The mavens in the press here have exaggerated the impact of the tariffs, and some are trying to talk the country into a recession for political purposes. It is having an effect: capital spending is slowing, and big business bureaucrats are becoming fearful because they tend to be sheep. Machine tool sales are weakening. Japanese production of machine tools is soft.

Was Trump right in picking this fight with China? Short-term, politically, it was dumb. Since most politicians only think in terms of the next election, it was a stupid aberrant move in their eyes. He hurts his base in rural America. Any gain for American industry is far away and foggy.

Barack Obama saw the same things as Donald Trump, but was afraid of confrontation. Trump relishes confrontation, but appears to lack a coherent strategy. The Chinese want to outlast Trump and may succeed, but Xi may be in trouble at home amongst his enemies because Trump has not folded yet. Hong Kong is potentially very dangerous for the regime with the Chinese home economy softening, and China’s ambitious plans for a Belt and Road initiative to aid developing countries seeming to have faltered.

Trump’s Huawei gambit has given Xi a black eye, but the company evidently has some attractive 5G products at good prices, which will allow it to weather the storm.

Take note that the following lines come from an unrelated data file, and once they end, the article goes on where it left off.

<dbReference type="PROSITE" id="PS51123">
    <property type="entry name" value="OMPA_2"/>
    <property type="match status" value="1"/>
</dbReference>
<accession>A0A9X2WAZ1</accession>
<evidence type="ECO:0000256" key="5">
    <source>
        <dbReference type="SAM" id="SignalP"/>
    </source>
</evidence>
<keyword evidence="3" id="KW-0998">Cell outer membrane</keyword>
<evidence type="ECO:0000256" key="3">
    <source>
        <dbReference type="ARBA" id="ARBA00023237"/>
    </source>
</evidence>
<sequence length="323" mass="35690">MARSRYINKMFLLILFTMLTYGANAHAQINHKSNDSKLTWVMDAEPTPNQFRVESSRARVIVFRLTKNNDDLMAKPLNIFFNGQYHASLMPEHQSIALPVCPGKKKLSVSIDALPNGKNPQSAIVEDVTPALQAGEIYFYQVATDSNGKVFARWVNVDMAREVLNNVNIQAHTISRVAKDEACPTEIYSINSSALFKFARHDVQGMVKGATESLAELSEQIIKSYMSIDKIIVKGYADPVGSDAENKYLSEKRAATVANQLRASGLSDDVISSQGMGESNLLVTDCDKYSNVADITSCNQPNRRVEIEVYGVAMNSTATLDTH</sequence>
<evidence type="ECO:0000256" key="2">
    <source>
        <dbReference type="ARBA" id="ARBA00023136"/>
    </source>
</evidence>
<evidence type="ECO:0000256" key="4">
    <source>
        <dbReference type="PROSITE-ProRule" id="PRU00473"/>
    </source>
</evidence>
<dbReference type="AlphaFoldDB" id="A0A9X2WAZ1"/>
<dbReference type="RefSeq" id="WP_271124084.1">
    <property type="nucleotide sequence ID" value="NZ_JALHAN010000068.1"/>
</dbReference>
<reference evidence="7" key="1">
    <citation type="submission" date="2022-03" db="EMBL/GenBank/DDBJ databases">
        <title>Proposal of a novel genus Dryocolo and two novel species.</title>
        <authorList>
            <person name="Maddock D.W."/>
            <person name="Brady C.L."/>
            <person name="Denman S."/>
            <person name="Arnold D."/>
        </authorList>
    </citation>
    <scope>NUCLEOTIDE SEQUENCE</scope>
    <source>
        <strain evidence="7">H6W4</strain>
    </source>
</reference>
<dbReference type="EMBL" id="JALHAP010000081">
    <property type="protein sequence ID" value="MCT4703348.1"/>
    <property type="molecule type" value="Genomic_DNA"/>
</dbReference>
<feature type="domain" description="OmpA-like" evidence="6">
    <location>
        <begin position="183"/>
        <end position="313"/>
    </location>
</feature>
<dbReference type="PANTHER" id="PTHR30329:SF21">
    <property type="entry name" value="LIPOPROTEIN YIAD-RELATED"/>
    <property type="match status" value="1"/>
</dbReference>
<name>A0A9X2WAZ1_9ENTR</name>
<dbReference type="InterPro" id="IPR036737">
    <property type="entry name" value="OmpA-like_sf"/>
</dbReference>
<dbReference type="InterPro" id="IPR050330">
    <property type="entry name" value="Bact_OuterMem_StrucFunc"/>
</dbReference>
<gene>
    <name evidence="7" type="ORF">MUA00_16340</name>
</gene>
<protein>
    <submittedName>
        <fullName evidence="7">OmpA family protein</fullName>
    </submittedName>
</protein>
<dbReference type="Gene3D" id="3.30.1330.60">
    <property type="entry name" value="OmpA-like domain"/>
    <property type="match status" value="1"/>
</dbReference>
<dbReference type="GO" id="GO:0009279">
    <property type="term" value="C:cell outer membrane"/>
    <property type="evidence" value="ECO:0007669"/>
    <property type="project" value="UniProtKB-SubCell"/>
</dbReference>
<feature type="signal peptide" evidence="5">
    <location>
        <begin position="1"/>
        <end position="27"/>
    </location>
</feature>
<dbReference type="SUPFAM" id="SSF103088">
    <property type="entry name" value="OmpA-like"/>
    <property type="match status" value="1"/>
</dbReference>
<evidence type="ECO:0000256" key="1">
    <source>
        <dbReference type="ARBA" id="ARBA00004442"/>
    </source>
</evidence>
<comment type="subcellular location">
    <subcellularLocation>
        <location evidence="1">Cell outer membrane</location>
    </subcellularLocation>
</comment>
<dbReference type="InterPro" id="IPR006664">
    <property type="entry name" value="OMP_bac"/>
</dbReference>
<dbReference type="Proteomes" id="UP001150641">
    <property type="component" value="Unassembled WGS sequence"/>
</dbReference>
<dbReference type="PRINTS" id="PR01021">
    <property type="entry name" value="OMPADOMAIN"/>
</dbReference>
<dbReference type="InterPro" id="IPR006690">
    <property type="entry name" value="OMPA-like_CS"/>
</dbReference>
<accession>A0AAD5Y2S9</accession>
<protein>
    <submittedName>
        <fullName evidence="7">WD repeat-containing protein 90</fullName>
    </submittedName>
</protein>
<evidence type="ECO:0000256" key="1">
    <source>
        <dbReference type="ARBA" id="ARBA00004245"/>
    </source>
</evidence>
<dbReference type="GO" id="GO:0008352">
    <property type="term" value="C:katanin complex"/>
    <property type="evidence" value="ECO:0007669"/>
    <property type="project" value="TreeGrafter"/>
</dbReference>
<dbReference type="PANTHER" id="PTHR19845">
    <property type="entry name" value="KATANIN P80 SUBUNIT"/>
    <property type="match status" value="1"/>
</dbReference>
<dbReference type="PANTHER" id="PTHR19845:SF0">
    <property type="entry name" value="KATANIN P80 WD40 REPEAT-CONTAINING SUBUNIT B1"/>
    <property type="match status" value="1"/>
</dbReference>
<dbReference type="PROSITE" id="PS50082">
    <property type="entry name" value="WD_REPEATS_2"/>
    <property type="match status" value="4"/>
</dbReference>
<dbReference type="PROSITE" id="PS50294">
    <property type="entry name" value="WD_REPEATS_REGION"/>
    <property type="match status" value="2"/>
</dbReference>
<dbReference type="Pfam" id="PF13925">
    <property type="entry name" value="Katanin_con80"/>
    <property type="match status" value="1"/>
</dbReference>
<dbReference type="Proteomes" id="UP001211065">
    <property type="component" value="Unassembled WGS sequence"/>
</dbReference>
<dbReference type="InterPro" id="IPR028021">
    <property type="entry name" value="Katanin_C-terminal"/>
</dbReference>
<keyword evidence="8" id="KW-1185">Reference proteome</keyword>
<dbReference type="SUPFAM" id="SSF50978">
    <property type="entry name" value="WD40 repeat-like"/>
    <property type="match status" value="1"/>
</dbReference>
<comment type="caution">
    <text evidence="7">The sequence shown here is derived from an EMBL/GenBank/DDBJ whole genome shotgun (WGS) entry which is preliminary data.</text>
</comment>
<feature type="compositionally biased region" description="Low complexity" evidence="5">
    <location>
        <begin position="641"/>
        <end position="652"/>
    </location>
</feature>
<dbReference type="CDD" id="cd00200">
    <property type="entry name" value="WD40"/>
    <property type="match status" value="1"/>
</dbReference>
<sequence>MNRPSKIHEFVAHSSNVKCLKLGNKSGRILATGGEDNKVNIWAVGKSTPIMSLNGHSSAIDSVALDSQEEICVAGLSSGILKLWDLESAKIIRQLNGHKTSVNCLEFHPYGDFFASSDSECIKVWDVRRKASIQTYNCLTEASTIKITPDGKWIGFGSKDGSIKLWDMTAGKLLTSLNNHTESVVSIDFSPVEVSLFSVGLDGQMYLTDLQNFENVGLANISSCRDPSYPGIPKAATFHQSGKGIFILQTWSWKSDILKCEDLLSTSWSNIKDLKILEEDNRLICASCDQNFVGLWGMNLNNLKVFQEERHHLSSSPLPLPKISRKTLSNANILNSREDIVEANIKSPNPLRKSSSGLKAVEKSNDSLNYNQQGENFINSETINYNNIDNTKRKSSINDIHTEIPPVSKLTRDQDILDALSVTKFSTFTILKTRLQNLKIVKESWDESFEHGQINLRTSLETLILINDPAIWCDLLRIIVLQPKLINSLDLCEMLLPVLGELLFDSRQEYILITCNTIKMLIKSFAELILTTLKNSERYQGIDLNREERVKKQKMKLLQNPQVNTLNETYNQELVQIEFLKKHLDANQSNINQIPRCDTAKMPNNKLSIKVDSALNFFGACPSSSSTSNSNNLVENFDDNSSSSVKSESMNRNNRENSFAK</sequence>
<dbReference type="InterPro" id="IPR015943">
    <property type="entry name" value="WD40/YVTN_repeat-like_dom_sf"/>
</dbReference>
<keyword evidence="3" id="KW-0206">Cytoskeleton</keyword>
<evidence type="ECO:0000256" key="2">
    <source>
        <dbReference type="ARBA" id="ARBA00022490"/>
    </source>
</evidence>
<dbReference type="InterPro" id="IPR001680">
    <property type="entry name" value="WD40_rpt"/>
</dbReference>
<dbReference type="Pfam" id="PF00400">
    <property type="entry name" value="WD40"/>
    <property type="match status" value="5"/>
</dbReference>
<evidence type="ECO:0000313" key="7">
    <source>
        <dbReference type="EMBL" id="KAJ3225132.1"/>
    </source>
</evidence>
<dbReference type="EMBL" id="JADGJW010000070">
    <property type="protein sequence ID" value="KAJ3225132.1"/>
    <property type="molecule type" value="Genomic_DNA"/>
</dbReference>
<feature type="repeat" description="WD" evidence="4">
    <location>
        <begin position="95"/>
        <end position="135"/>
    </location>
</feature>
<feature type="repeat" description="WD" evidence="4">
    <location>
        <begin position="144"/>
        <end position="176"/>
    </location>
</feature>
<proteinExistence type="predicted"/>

Put it all together and the two fighters have fought a draw through six or seven rounds of a 15-round bout. China has not given in on intellectual property theft, and America keeps jabbing them with tariffs.

I do not see a knockout or surrender in the foreseeable future. The stock market will be a yo-yo. Big business will play defense. Growth in both countries will gasp a little, but keep on going.

Is the battle worth the trouble? The Chinese certainly think so. Do we?

Question: Where were you on September 11, 2001?

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8 thoughts on “Trade War 7th Round

  1. John Martin

    Was just exiting my car to meet with a factory rep at the McDonald’s on rte 83 and Greenleaf Ave in Elk Grove Village IL. when a report came over the radio. My associate had just pulled in next to me and I told him that some kind of plane just hit the World Trade Center. We walked into get a cup of coffee before our first sales call, we didn’t leave for 4 hours. We have both changed directions several times since, but we have spoken at 7:48 Central time for 17 years on this day.

  2. Lloyd Graff